Detected or not detected?

Although the advent of our Behavioral Genotype technology  has meant that a large number of unknown (zero day) threats are now detected proactively there are still a few that slip through the net.

Troj/Agent-GRF is just such an example. Submitted yesterday by one of our Australian partners it is a very uninteresting Trojan, yet at the time of submission was undetected by the majority of anti-virus vendors… or was it?

Executing the Trojan on a test machine showed that the malware is detected by a number of Sophos HIPS suspicious behaviour rules. In fact the HIPS alerts are so comprehensive that they could be used to describe almost the full functionality of the Trojan. Below is how the detections came up on one of our test systems in SophosLabs.

c:\nv\sample.exe => HIPS/FileMod-001
c:\WINDOWS\system32\msmsgs.exe => HIPS/ProcMod-002
c:\WINDOWS\system32\msmsgs.exe => HIPS/RegMod-001
c:\WINDOWS\system32\msmsgs.exe => HIPS/RegMod-001

The HIPS/FileMod-001 alert indicates the copy of the malware around the file system. HIPS/ProcMod-002 corresponds to the execution of the newly copied file and the two HIPS/RegMod-001 alerts show the setting of registry entries that reference the malware.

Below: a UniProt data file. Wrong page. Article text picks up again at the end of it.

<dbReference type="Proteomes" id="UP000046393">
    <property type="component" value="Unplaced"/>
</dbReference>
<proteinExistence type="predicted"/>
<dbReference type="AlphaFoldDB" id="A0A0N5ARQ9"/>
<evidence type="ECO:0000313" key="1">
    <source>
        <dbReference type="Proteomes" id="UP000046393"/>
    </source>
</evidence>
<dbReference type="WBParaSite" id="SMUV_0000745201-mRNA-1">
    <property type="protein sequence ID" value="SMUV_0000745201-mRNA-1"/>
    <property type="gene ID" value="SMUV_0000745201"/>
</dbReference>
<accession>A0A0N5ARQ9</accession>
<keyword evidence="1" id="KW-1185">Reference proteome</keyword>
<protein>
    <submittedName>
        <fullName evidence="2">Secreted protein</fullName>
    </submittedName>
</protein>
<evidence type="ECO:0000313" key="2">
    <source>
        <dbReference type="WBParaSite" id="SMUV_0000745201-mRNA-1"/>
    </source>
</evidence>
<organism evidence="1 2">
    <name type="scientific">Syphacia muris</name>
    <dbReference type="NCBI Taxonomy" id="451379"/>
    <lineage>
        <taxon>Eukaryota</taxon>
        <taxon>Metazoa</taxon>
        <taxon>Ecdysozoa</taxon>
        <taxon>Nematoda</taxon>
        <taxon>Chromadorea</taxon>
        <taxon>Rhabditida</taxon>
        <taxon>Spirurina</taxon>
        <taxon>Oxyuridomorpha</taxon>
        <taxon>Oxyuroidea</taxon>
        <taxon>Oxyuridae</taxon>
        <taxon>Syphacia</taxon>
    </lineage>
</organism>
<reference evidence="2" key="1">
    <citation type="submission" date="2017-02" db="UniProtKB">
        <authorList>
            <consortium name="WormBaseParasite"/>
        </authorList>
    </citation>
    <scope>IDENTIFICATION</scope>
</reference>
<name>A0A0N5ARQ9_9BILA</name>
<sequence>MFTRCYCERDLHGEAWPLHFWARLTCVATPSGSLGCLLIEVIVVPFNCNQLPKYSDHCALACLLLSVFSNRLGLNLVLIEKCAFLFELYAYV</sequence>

All very informative, but how does this help to protect end users from Troj/Agent-GRF and other threats?

Configuring Sophos HIPS so that Alert Only is unchecked gives Sophos Anti-Virus 7 free reign to act on these detections. So in this case Troj/Agent-GRF would last about as long as a bacon sandwich on a building site and would be terminated upon detection of the HIPS/FileMod-001 behaviour, which is one of the first actions the malware takes.

Undetected malware is still out there, but making use of the HIPS behavioral detection feature available in Sophos Anti-Virus 7 provides significant protection from these threats above and beyond IDE updates.